In a post a few weeks ago, I wrote about on-going discussions about the future of the College Council and the possibility of paying College Council members.  Those discussions have progressed and, as discussed in this article in the Williams Record,  College Council is taking concrete steps to implement changes:

At its Nov. 12 meeting, College Council (CC) passed a resolution to form a committee charged with drafting a proposal for a new student government. The resolution, authored by CC co-presidents Ellie Sherman ’20 and Carlos Cabrera-Lomelí ’20, passed by a vote of 11-9.

The resolution sets out guidelines for a “Student Government Task Force,” which will meet over Winter Study in order to draft the proposal. It will present the finished product to the student body by the end of February.

If there are students willing to take the time to carefully consider how best to structure and run the College Council, this is an excellent idea, and a very good Winter Study-type project.  I don’t know when the College Council was last restructured, but in my opinion its a good idea to revisit the structure periodically.  Aside from simply taking a fresh look at things that people take for granted, the student body turns over every few years, and it makes sense for current students to take ownership of an institution designed to be run by them for their collective benefit.

The committee is apparently likely to be structured so that the vast majority of its members will be representative of other campus groups:

CC will deliberate further on the membership of the Task Force next week, but it will tentatively include three representatives from the Minority Coalition (MinCo); two from CC; one from the Student Athlete Advisory Committee (SAAC); one from club athletics; one from a performance-based registered student organization (RSO); one from a faith-based RSO; one from a community service-based RSO; one from the Williams Outing Club (WOC); and two at-large student representatives. Additionally, CC will appoint two College staff members to serve on the Task Force, but without voting or decision-making power.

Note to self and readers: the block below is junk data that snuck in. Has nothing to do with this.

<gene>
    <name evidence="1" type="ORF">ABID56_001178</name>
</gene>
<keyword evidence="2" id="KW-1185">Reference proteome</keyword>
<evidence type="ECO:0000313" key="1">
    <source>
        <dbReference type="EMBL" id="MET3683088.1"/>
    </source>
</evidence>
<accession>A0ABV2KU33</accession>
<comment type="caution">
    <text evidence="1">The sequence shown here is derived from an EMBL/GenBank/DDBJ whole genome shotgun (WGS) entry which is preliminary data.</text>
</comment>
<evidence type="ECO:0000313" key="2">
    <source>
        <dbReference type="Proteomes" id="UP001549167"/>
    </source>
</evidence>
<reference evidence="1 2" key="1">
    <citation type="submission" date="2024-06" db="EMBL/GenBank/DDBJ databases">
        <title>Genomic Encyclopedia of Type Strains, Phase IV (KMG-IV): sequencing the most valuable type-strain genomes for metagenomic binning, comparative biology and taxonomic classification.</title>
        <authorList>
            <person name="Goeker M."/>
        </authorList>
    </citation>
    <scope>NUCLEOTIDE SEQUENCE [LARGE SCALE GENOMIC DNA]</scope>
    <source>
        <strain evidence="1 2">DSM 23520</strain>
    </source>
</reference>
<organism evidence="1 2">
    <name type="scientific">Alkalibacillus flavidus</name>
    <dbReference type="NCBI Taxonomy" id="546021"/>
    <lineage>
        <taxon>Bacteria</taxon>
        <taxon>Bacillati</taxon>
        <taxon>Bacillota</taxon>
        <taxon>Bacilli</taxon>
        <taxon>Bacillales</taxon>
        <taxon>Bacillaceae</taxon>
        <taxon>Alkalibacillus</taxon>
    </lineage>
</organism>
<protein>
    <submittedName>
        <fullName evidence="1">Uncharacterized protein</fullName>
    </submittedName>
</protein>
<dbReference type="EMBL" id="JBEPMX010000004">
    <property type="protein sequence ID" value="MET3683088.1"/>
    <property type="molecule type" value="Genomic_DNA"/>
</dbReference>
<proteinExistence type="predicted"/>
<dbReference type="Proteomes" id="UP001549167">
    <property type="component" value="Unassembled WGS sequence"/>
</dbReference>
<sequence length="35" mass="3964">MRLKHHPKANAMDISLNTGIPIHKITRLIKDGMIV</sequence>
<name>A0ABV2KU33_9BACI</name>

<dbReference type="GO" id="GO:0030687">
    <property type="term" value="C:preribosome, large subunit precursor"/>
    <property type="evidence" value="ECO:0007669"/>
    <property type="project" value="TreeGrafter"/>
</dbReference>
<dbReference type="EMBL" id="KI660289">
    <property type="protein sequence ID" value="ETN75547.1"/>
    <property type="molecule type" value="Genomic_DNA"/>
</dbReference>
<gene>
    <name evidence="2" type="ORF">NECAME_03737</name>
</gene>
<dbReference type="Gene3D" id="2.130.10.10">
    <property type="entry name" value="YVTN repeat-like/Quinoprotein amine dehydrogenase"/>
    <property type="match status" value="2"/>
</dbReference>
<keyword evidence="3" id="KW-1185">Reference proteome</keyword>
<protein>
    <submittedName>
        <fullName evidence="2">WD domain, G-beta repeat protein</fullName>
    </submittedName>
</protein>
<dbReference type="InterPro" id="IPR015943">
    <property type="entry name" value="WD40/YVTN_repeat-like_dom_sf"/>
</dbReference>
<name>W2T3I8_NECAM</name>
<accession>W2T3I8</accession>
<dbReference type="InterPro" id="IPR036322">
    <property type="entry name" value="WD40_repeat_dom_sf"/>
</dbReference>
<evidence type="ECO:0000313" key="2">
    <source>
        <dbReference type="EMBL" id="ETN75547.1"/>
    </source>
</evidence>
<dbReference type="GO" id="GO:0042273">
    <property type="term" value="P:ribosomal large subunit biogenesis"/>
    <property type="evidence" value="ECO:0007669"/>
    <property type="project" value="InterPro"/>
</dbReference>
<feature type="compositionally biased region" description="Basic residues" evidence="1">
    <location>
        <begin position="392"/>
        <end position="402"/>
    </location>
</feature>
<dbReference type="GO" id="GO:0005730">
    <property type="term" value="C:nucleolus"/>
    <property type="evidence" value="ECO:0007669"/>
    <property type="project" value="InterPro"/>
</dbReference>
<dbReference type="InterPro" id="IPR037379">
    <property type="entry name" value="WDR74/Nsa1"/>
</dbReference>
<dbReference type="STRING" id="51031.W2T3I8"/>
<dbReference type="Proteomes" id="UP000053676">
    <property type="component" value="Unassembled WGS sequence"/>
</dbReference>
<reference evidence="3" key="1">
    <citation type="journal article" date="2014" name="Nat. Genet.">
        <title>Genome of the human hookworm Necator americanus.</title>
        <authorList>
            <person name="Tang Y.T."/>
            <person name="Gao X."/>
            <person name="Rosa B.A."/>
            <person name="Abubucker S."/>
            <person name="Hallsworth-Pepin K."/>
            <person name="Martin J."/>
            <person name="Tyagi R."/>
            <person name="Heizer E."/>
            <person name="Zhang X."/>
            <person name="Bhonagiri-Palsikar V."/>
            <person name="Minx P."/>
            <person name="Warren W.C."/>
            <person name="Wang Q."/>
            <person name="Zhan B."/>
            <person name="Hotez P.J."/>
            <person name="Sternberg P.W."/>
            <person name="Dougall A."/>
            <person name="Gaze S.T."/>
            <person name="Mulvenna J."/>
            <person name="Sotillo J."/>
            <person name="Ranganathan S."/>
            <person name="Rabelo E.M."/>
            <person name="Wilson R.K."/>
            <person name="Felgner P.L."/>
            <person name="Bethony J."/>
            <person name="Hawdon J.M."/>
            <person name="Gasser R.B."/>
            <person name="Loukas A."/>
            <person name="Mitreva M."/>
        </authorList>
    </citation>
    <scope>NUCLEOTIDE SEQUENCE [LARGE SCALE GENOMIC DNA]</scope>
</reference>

While having “representative-type” members has some advantages, the proposed structure appears to reserve 9 of 11 slots for such members, leaving almost no room for students who are not there to represent particular types of student groups.  I am guessing that such groups take up a large proportion of College Council’s time, but I not crazy about the idea about having those groups so directly involved in reshaping the institution.  Aside from the obvious problem, for example, of whether one athlete can be said to adequately represent all student athletes for this purpose, why are non-community serviced-based RSO’s (as an example) not given a seat at the table?  If it were up to me, I would have more at-large representatives, and make sure that the committee takes time to meet with the various groups while they formulate their proposal.

On the other hand, if part of the point is to give students ownership of the instutition and its organization and structure (and I think it is), perhaps having alums tell them what to do is counter-productive.